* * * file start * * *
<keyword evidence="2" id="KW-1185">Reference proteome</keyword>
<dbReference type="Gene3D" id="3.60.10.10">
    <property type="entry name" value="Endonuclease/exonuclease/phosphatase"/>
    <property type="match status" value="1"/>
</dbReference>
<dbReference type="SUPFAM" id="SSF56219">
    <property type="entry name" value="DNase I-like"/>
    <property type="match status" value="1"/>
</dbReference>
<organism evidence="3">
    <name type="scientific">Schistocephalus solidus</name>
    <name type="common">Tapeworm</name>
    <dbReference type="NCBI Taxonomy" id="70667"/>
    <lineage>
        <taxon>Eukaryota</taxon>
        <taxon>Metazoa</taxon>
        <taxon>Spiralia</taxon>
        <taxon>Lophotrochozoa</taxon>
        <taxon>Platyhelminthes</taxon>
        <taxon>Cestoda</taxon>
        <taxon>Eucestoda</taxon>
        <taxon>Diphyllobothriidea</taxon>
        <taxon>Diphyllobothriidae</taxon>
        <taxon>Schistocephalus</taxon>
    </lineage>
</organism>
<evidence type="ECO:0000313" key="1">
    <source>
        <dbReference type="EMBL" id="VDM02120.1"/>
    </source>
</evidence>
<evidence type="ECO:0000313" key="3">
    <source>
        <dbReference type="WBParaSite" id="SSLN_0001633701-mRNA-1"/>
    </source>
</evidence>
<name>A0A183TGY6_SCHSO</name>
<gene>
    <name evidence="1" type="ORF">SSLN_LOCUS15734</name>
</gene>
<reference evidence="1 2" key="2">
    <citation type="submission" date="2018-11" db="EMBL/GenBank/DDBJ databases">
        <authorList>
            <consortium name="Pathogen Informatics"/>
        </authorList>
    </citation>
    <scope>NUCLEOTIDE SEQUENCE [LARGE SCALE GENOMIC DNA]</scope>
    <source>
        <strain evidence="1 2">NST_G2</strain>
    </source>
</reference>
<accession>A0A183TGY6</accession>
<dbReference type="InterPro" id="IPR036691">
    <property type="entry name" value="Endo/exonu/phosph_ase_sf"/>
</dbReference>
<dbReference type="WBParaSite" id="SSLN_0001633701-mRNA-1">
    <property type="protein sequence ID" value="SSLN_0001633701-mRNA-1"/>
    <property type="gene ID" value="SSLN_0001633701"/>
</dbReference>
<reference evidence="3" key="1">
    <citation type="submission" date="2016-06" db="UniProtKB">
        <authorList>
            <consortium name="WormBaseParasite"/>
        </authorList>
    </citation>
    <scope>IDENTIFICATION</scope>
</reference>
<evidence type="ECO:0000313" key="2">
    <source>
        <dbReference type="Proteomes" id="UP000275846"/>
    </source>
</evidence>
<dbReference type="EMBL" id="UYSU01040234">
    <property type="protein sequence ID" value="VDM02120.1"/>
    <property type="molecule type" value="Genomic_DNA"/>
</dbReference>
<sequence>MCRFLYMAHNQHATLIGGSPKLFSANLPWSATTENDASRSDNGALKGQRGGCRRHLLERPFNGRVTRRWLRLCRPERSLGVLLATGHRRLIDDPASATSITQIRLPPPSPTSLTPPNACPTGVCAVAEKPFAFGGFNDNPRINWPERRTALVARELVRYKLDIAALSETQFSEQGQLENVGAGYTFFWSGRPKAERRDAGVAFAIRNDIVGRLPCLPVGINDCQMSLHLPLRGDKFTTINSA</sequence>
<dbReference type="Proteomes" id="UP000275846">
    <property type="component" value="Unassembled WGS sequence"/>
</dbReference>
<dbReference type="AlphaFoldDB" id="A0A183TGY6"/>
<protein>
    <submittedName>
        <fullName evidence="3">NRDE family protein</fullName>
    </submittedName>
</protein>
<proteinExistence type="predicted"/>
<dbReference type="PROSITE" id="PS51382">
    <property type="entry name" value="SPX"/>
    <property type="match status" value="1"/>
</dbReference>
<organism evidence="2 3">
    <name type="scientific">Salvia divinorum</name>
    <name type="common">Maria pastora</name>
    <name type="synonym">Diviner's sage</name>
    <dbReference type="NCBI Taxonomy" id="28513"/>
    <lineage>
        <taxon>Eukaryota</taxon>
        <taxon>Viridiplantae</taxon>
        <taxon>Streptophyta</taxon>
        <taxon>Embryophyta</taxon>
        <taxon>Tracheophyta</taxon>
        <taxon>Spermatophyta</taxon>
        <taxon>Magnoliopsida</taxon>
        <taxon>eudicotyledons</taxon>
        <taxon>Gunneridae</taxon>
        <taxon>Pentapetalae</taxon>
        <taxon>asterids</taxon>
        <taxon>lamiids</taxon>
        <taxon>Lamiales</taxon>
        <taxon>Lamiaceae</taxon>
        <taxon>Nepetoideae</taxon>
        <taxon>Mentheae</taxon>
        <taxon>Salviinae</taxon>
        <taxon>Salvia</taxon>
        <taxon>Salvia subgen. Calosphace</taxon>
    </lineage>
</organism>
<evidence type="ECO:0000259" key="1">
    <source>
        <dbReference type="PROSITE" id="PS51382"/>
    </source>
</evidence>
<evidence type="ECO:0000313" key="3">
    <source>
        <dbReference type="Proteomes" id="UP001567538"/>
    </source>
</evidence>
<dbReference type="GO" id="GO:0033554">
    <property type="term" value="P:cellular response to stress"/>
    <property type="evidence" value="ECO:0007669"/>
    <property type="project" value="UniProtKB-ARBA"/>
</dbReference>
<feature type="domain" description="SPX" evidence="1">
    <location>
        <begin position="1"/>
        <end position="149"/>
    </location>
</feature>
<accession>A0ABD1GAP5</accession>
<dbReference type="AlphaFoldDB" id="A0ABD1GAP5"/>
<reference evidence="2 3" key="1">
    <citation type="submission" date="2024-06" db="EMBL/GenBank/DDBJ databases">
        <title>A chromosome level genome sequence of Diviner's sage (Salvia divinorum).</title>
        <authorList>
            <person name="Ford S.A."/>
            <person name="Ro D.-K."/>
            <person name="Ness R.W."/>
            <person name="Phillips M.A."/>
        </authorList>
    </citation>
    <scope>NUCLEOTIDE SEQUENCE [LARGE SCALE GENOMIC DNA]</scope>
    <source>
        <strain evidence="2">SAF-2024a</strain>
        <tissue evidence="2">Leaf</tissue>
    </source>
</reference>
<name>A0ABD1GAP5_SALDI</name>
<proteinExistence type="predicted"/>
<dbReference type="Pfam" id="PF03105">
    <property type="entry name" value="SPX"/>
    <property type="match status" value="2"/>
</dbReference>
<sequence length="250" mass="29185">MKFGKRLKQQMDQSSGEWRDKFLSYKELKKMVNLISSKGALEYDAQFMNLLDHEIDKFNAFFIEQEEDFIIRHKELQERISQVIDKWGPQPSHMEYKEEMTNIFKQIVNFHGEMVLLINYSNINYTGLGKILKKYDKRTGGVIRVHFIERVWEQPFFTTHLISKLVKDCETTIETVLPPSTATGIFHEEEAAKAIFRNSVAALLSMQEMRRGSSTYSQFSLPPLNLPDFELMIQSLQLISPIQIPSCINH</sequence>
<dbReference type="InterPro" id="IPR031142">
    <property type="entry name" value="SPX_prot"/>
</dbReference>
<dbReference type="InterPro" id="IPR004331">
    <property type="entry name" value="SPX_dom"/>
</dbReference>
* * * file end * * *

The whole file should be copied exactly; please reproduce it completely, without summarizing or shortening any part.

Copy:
<keyword evidence="2" id="KW-1185">Reference proteome</keyword>
<dbReference type="Gene3D" id="3.60.10.10">
    <property type="entry name" value="Endonuclease/exonuclease/phosphatase"/>
    <property type="match status" value="1"/>
</dbReference>
<dbReference type="SUPFAM" id="SSF56219">
    <property type="entry name" value="DNase I-like"/>
    <property type="match status" value="1"/>
</dbReference>
<organism evidence="3">
    <name type="scientific">Schistocephalus solidus</name>
    <name type="common">Tapeworm</name>
    <dbReference type="NCBI Taxonomy" id="70667"/>
    <lineage>
        <taxon>Eukaryota</taxon>
        <taxon>Metazoa</taxon>
        <taxon>Spiralia</taxon>
        <taxon>Lophotrochozoa</taxon>
        <taxon>Platyhelminthes</taxon>
        <taxon>Cestoda</taxon>
        <taxon>Eucestoda</taxon>
        <taxon>Diphyllobothriidea</taxon>
        <taxon>Diphyllobothriidae</taxon>
        <taxon>Schistocephalus</taxon>
    </lineage>
</organism>
<evidence type="ECO:0000313" key="1">
    <source>
        <dbReference type="EMBL" id="VDM02120.1"/>
    </source>
</evidence>
<evidence type="ECO:0000313" key="3">
    <source>
        <dbReference type="WBParaSite" id="SSLN_0001633701-mRNA-1"/>
    </source>
</evidence>
<name>A0A183TGY6_SCHSO</name>
<gene>
    <name evidence="1" type="ORF">SSLN_LOCUS15734</name>
</gene>
<reference evidence="1 2" key="2">
    <citation type="submission" date="2018-11" db="EMBL/GenBank/DDBJ databases">
        <authorList>
            <consortium name="Pathogen Informatics"/>
        </authorList>
    </citation>
    <scope>NUCLEOTIDE SEQUENCE [LARGE SCALE GENOMIC DNA]</scope>
    <source>
        <strain evidence="1 2">NST_G2</strain>
    </source>
</reference>
<accession>A0A183TGY6</accession>
<dbReference type="InterPro" id="IPR036691">
    <property type="entry name" value="Endo/exonu/phosph_ase_sf"/>
</dbReference>
<dbReference type="WBParaSite" id="SSLN_0001633701-mRNA-1">
    <property type="protein sequence ID" value="SSLN_0001633701-mRNA-1"/>
    <property type="gene ID" value="SSLN_0001633701"/>
</dbReference>
<reference evidence="3" key="1">
    <citation type="submission" date="2016-06" db="UniProtKB">
        <authorList>
            <consortium name="WormBaseParasite"/>
        </authorList>
    </citation>
    <scope>IDENTIFICATION</scope>
</reference>
<evidence type="ECO:0000313" key="2">
    <source>
        <dbReference type="Proteomes" id="UP000275846"/>
    </source>
</evidence>
<dbReference type="EMBL" id="UYSU01040234">
    <property type="protein sequence ID" value="VDM02120.1"/>
    <property type="molecule type" value="Genomic_DNA"/>
</dbReference>
<sequence>MCRFLYMAHNQHATLIGGSPKLFSANLPWSATTENDASRSDNGALKGQRGGCRRHLLERPFNGRVTRRWLRLCRPERSLGVLLATGHRRLIDDPASATSITQIRLPPPSPTSLTPPNACPTGVCAVAEKPFAFGGFNDNPRINWPERRTALVARELVRYKLDIAALSETQFSEQGQLENVGAGYTFFWSGRPKAERRDAGVAFAIRNDIVGRLPCLPVGINDCQMSLHLPLRGDKFTTINSA</sequence>
<dbReference type="Proteomes" id="UP000275846">
    <property type="component" value="Unassembled WGS sequence"/>
</dbReference>
<dbReference type="AlphaFoldDB" id="A0A183TGY6"/>
<protein>
    <submittedName>
        <fullName evidence="3">NRDE family protein</fullName>
    </submittedName>
</protein>
<proteinExistence type="predicted"/>
<dbReference type="PROSITE" id="PS51382">
    <property type="entry name" value="SPX"/>
    <property type="match status" value="1"/>
</dbReference>
<organism evidence="2 3">
    <name type="scientific">Salvia divinorum</name>
    <name type="common">Maria pastora</name>
    <name type="synonym">Diviner's sage</name>
    <dbReference type="NCBI Taxonomy" id="28513"/>
    <lineage>
        <taxon>Eukaryota</taxon>
        <taxon>Viridiplantae</taxon>
        <taxon>Streptophyta</taxon>
        <taxon>Embryophyta</taxon>
        <taxon>Tracheophyta</taxon>
        <taxon>Spermatophyta</taxon>
        <taxon>Magnoliopsida</taxon>
        <taxon>eudicotyledons</taxon>
        <taxon>Gunneridae</taxon>
        <taxon>Pentapetalae</taxon>
        <taxon>asterids</taxon>
        <taxon>lamiids</taxon>
        <taxon>Lamiales</taxon>
        <taxon>Lamiaceae</taxon>
        <taxon>Nepetoideae</taxon>
        <taxon>Mentheae</taxon>
        <taxon>Salviinae</taxon>
        <taxon>Salvia</taxon>
        <taxon>Salvia subgen. Calosphace</taxon>
    </lineage>
</organism>
<evidence type="ECO:0000259" key="1">
    <source>
        <dbReference type="PROSITE" id="PS51382"/>
    </source>
</evidence>
<evidence type="ECO:0000313" key="3">
    <source>
        <dbReference type="Proteomes" id="UP001567538"/>
    </source>
</evidence>
<dbReference type="GO" id="GO:0033554">
    <property type="term" value="P:cellular response to stress"/>
    <property type="evidence" value="ECO:0007669"/>
    <property type="project" value="UniProtKB-ARBA"/>
</dbReference>
<feature type="domain" description="SPX" evidence="1">
    <location>
        <begin position="1"/>
        <end position="149"/>
    </location>
</feature>
<accession>A0ABD1GAP5</accession>
<dbReference type="AlphaFoldDB" id="A0ABD1GAP5"/>
<reference evidence="2 3" key="1">
    <citation type="submission" date="2024-06" db="EMBL/GenBank/DDBJ databases">
        <title>A chromosome level genome sequence of Diviner's sage (Salvia divinorum).</title>
        <authorList>
            <person name="Ford S.A."/>
            <person name="Ro D.-K."/>
            <person name="Ness R.W."/>
            <person name="Phillips M.A."/>
        </authorList>
    </citation>
    <scope>NUCLEOTIDE SEQUENCE [LARGE SCALE GENOMIC DNA]</scope>
    <source>
        <strain evidence="2">SAF-2024a</strain>
        <tissue evidence="2">Leaf</tissue>
    </source>
</reference>
<name>A0ABD1GAP5_SALDI</name>
<proteinExistence type="predicted"/>
<dbReference type="Pfam" id="PF03105">
    <property type="entry name" value="SPX"/>
    <property type="match status" value="2"/>
</dbReference>
<sequence length="250" mass="29185">MKFGKRLKQQMDQSSGEWRDKFLSYKELKKMVNLISSKGALEYDAQFMNLLDHEIDKFNAFFIEQEEDFIIRHKELQERISQVIDKWGPQPSHMEYKEEMTNIFKQIVNFHGEMVLLINYSNINYTGLGKILKKYDKRTGGVIRVHFIERVWEQPFFTTHLISKLVKDCETTIETVLPPSTATGIFHEEEAAKAIFRNSVAALLSMQEMRRGSSTYSQFSLPPLNLPDFELMIQSLQLISPIQIPSCINH</sequence>
<dbReference type="InterPro" id="IPR031142">
    <property type="entry name" value="SPX_prot"/>
</dbReference>
<dbReference type="InterPro" id="IPR004331">
    <property type="entry name" value="SPX_dom"/>
</dbReference>